Malcolm Powell, University of Cape Town
Ian Smit, Anglo Research
Peter Radziszewski, McGill University
Paul Cleary, CSIRO Mathematics and Information Sciences
Bruce Rattray, Castech Solutions
Klas-Goran Eriksson, Metso Minerals
Leon Schaeffer, Weir Rubber Engineering


Dramatic shortcomings of mill liner designs, especially of large SAG mills, - such as rapid failure and even mill shell damage arising from impacting of the charge directly on the liner, and unsuitable spacing of lifter bars yielding unfavourable compromises between lifter bar height and liner life - have highlighted the significance of correct mill liner selection. Liners protect the mill shell from wear and transfer energy to the grinding charge, and a careful balance is required to optimise these conflicting requirements. This review serves to highlight these problems and how they can be tackled in a logical and often inexpensive manner by considering charge trajectories and liner spacing criteria, in conjunction with liner wear monitoring.

An overview is given of the principal types and materials of construction of mill liners. Examples of good and bad liner design are given, followed by a rigorous approach to liner design based on the best technology available, combined with experience and logical engineering thinking.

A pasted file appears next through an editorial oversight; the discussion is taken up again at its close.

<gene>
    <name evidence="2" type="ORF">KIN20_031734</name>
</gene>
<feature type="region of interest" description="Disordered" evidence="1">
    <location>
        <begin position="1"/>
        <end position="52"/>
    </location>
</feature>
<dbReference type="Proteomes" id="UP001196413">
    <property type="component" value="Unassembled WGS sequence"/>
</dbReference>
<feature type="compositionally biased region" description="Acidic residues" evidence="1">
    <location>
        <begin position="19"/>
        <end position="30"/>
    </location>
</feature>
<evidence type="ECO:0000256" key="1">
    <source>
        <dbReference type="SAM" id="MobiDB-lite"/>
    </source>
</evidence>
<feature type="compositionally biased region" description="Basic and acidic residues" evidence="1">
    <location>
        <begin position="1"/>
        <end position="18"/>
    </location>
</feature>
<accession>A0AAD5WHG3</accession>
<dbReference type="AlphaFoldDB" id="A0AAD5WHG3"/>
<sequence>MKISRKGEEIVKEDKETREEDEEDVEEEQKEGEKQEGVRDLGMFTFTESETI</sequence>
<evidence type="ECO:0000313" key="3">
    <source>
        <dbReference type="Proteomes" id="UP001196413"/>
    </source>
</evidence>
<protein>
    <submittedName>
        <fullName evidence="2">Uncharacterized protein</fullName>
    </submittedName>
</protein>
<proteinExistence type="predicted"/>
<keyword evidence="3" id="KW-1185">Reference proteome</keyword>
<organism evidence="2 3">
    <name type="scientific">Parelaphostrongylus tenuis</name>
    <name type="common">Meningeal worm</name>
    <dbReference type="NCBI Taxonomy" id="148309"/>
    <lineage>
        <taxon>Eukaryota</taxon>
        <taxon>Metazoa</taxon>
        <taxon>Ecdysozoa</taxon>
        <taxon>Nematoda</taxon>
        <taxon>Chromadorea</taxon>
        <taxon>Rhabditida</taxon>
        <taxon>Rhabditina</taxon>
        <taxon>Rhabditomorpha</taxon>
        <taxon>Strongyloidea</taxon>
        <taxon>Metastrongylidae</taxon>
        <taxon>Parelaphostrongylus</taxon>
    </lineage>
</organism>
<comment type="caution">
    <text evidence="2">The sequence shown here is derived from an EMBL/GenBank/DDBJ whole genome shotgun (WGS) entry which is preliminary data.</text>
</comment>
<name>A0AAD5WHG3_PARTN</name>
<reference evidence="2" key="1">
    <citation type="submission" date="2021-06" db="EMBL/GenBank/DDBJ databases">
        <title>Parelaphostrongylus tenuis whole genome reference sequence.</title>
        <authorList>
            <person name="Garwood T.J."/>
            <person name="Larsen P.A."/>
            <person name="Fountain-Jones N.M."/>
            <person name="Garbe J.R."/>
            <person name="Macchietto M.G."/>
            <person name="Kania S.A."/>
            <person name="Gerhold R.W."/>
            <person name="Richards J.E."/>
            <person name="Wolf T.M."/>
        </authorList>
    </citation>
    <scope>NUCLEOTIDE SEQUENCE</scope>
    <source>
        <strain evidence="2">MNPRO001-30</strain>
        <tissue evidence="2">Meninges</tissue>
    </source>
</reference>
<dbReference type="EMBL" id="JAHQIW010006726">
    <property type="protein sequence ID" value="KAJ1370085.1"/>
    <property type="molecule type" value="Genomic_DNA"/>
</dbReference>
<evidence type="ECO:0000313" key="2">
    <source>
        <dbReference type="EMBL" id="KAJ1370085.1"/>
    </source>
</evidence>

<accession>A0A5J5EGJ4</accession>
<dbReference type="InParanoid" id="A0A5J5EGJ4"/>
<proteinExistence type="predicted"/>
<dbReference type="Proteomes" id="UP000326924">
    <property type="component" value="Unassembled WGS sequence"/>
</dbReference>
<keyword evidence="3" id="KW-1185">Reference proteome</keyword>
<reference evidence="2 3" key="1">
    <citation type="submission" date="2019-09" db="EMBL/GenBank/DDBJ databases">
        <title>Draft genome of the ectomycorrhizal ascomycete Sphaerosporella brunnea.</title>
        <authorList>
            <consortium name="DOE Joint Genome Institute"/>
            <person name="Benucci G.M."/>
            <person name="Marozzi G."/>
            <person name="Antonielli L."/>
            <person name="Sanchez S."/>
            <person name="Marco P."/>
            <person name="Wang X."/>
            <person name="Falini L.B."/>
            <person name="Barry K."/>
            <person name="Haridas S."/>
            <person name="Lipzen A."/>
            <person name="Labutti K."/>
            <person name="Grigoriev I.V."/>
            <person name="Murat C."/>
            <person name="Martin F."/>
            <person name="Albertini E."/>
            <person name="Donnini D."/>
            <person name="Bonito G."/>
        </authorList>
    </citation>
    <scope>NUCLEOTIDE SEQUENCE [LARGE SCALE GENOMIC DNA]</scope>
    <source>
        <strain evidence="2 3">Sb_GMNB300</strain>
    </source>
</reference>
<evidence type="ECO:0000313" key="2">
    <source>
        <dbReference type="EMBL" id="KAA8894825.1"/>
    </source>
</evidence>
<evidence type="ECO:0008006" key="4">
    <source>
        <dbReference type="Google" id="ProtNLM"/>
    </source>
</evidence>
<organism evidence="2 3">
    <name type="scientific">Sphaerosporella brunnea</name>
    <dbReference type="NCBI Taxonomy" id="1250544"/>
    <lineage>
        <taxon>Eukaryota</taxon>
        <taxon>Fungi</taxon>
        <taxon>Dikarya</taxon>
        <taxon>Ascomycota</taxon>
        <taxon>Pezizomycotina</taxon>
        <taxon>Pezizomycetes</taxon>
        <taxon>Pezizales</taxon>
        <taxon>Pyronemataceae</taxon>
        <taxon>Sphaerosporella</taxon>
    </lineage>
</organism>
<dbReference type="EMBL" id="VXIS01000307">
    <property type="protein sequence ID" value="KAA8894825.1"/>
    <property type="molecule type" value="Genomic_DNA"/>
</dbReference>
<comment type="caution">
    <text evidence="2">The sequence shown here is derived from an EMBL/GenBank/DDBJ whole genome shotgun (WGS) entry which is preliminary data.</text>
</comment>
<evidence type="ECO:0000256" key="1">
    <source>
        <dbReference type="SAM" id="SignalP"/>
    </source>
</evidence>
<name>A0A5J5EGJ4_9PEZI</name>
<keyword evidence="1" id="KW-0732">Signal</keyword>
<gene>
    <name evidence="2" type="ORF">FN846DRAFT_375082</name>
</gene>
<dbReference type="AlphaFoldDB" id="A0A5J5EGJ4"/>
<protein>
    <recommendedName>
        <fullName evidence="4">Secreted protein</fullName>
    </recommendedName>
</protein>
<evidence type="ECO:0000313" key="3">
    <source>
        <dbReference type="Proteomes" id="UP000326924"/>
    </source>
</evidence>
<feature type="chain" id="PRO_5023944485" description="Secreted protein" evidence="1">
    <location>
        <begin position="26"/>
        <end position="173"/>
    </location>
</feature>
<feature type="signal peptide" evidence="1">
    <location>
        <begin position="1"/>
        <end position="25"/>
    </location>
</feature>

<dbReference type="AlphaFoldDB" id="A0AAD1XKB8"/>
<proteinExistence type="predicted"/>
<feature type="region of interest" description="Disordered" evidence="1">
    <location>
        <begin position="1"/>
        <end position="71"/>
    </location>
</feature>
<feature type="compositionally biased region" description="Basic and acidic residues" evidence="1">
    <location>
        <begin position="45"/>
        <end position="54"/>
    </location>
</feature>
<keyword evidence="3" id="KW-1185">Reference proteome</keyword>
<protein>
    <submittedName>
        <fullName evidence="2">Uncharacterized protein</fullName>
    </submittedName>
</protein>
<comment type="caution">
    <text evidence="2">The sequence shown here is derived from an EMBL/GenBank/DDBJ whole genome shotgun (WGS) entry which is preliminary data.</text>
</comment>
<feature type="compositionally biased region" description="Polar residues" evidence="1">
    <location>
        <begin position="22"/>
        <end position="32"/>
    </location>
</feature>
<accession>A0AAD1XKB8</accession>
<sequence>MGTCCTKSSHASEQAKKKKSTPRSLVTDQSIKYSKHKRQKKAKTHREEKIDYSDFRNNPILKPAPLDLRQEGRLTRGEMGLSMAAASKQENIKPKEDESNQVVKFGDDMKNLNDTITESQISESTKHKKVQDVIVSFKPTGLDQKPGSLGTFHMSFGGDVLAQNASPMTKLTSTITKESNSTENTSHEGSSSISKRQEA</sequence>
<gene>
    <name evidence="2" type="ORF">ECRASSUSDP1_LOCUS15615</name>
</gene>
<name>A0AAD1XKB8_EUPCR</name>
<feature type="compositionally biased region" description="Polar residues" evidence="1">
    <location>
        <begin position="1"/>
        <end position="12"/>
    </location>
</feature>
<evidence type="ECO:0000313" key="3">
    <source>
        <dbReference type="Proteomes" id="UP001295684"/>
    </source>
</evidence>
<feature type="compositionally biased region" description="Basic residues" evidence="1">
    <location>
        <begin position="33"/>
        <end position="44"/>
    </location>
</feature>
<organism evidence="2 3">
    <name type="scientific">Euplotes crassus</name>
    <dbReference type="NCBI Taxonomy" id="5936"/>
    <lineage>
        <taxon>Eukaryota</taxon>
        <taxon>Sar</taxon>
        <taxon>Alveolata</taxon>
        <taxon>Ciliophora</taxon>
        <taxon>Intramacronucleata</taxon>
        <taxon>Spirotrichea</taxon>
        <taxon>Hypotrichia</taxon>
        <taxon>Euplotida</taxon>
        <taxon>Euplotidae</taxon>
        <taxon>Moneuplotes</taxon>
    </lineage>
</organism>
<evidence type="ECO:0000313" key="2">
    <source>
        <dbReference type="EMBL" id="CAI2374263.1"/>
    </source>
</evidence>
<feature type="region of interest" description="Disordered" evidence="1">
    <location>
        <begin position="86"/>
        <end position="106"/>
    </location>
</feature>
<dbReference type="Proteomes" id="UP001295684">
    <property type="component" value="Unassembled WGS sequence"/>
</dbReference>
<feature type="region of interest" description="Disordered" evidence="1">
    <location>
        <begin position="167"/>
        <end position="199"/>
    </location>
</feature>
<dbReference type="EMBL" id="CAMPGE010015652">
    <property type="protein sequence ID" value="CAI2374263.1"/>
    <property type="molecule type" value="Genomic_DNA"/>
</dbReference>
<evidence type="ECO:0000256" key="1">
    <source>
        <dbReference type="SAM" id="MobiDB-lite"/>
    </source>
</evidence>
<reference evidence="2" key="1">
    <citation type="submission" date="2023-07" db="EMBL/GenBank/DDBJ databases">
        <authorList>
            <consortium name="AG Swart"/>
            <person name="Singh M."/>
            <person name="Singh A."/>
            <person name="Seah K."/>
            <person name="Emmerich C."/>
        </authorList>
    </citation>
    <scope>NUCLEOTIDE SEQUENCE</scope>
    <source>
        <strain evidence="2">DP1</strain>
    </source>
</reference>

Methods of monitoring the progressive wear of liners, and relating this to the performance of the mill are presented. The value of wear monitoring in ongoing liner optimisation and cost saving, through balancing the lives of the lifters and shell plates, and providing reliable comparative data for testing different liner materials and designs, is explained. Wear testing techniques and their drawbacks and limitations are discussed, along with new tests under development.

The contribution of advanced computation techniques, such as the Discrete Element Method (DEM), to predicting the wear profiles of liners, and integrating this information into optimising the overall performance of the mill from a production and cost perspective, are considered in some detail. This takes into account the change of the charge trajectories, energy transfer, and milling efficiency, as the mill liner wears and the profile changes.

It is hoped that this review will better arm mill operators to select suitable mill liners, with a view to decreasing production costs while maintaining mill performance near optimal levels.

Additional Information Citation

Powell, M.S., Smit, I., Radziszewski, P., Cleary, P., Rattray, B., Eriksson, K., Schaeffer, L. 2006. "The Selection and Design of Mill Liners. In Advances in Comminution", Ed. S.K. Kawatra. ISBN-13: 978-0-87335-246-8, Society for Mining, metallurgy, and exploration, Inc., Colorado, USA. pp. 331-376.


   author = {Powell, M.S., Smit, I., Radziszewski, P., Cleary, P., Rattray, B., Eriksson, K., Schaeffer, L},
   title = {The Selection and Design of Mill Liners. In Advances in Comminution},
   year = {2006},
   isbn = {978-0-87335-246-8},
   pages = {331-376},
   doi = {http://doi.ieeecomputersociety.org/10.1109/ACV.1998.732850},
   publisher = {Society for Mining, metallurgy, and exploration},
   address = {Colorado, USA},